Events and Talks archive


Concert with Wantage Male Voice Choir April 2013

For our last fund raising effort for the Museum Appeal, the Wantage Male Voice Choir came and gave a concert in the beautiful setting of St. Helen’s Church. With their conductor Cathie and accompanist Lorraine, 25 men sang a range of popular songs, old and new, from the musicals and by much-loved composers, taking full advantage of the great acoustics. There were several solos, some of which were sung, others recited, and the programme was varied in both mood and pace. For the “Song of the Jolly Roger”, formality was thrown to the winds as eye patches, pirate hats and even a parrot were produced. Drinks and good conversation peppered the interval in which the bar dispensed the drinks included in the price of the ticket and members of the Choir mingled with the audience to increase the intimacy of the occasion. There was a very good turnout and the audience enjoyed it all. It was a most successful event, raising just over £700; this will be doubled by the Lottery Fund. An enormous thank you to the Choir and to everyone who came and helped.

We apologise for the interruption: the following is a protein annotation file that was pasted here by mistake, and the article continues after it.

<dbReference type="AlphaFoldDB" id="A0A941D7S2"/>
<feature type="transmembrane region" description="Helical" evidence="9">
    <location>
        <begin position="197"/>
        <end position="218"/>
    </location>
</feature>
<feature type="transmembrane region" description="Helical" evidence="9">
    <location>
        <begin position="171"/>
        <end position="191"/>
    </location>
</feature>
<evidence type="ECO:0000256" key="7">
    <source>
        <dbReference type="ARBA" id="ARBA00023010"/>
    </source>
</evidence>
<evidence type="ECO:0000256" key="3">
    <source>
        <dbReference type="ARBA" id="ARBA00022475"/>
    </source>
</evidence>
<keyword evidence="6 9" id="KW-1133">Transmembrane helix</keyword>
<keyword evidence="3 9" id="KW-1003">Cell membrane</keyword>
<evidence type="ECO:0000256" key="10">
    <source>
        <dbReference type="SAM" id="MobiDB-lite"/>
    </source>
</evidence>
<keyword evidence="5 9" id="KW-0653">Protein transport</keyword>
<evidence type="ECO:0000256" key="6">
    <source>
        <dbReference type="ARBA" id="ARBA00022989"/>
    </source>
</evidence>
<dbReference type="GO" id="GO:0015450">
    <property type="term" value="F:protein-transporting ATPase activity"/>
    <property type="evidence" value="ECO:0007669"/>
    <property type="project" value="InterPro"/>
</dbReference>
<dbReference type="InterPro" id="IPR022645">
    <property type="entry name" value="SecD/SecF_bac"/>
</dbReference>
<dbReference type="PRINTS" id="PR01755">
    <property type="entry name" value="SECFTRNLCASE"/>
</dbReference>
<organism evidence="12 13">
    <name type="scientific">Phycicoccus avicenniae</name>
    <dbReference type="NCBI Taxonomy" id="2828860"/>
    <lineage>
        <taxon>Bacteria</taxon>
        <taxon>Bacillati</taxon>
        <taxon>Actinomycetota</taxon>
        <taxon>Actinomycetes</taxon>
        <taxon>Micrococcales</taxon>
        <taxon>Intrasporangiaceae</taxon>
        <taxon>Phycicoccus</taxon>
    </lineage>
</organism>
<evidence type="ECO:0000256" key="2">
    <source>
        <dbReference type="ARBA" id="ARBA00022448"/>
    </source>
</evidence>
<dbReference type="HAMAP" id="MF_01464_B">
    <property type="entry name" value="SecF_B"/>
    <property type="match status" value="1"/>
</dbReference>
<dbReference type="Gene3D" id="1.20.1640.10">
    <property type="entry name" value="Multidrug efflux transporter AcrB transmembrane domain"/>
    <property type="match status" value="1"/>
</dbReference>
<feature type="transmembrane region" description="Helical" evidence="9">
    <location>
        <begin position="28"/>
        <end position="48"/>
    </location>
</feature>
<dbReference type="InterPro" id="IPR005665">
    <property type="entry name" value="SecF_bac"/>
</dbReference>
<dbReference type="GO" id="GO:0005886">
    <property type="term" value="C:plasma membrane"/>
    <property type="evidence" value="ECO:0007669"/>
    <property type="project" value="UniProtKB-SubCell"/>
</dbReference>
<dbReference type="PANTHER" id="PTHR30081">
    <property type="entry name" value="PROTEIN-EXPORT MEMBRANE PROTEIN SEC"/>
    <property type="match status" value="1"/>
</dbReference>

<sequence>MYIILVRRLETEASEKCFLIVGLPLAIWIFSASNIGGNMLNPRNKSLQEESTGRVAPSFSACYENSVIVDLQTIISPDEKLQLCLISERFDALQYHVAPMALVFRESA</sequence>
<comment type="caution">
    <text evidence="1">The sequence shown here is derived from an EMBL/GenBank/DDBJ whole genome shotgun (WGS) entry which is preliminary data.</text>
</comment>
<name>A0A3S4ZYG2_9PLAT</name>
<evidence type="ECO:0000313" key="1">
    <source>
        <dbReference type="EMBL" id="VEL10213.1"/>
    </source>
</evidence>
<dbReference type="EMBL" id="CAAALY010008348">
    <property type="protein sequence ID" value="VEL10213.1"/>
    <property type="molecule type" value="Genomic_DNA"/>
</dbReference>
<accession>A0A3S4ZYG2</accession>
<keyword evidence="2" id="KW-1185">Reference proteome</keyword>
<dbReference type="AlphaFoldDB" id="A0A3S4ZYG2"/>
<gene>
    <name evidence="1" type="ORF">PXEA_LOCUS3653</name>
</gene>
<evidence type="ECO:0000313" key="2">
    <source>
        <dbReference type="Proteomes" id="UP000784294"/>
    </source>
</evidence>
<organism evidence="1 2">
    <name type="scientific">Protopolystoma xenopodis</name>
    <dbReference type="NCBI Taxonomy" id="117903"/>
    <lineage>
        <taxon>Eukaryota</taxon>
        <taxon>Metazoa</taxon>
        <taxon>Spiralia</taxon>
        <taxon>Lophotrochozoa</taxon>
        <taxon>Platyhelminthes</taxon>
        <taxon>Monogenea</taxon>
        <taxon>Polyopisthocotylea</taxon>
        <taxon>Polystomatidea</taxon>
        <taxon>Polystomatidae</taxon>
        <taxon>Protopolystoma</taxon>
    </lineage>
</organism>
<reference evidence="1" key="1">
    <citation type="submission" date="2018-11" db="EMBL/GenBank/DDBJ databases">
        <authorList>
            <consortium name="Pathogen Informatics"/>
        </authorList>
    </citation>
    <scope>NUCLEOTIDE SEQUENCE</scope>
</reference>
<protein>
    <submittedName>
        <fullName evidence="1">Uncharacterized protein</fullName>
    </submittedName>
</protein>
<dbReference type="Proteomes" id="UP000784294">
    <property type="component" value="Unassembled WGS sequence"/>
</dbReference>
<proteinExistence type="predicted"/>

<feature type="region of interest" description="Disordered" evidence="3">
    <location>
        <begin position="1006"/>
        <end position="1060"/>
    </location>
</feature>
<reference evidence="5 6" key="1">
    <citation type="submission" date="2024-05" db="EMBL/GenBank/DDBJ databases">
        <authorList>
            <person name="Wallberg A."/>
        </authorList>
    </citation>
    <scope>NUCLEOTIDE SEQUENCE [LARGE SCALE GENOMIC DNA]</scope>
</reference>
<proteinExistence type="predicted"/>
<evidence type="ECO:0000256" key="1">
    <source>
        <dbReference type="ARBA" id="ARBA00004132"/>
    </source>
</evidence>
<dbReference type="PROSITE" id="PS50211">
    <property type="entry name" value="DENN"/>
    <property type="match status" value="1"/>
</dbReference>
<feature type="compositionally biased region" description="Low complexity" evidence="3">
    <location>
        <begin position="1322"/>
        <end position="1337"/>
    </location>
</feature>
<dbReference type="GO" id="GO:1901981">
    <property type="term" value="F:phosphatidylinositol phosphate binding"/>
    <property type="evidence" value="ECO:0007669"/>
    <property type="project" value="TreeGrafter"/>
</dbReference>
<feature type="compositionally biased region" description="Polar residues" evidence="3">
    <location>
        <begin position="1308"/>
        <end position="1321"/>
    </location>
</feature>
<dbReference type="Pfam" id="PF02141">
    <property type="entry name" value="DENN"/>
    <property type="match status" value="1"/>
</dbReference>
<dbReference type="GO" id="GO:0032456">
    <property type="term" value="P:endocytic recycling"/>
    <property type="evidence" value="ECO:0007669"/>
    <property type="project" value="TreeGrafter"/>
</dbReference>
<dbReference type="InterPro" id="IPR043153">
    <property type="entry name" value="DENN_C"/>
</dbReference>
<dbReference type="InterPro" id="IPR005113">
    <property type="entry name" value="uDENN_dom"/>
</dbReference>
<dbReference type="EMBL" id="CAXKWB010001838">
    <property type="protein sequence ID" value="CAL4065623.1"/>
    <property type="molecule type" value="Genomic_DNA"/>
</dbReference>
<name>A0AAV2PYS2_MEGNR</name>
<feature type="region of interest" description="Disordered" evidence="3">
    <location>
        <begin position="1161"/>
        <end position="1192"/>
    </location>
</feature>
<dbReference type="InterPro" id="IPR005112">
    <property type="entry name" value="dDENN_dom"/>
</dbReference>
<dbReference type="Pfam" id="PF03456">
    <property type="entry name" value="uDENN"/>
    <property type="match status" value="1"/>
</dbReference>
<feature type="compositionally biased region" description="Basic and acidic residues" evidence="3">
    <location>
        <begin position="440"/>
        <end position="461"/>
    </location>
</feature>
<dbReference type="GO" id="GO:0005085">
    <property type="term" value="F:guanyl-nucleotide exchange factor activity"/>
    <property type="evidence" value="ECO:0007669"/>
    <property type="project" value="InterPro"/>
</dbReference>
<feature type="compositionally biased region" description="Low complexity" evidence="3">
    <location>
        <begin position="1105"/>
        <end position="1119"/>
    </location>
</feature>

Fish and Chip Supper Quiz March 2013

This year’s Quiz took place yet again to a packed house. Lots of new faces in the crowd showed the event has taken off like a rocket and it was a sell-out before the tickets went on general sale. Despite the odd remark that some of the questions were hard (who can’t tell the difference between the feet of a camel and those of a giraffe?), and the Quizmaster getting an answer wrong through overwork (at least that’s her excuse!), there was a great atmosphere helped, no doubt, by many visits to the bar. The fish and chips arrived on time this year, although the designated collectors couldn’t find the van and were rushing round the area desperately trying to locate it, and were delicious. Many thanks to all those who contributed to the raffle, both with prizes and with ticket purchases, and to our anonymous donor who gave the prizes for everyone on the winning table. This year the losers each received a small Easter egg, but the battle was close fought and everyone did well. We raised over £300 and this will be matched by the Heritage Lottery Fund. Well worth the effort and a big “thank you” to the Friends’ Committee who worked so hard to make this a great evening.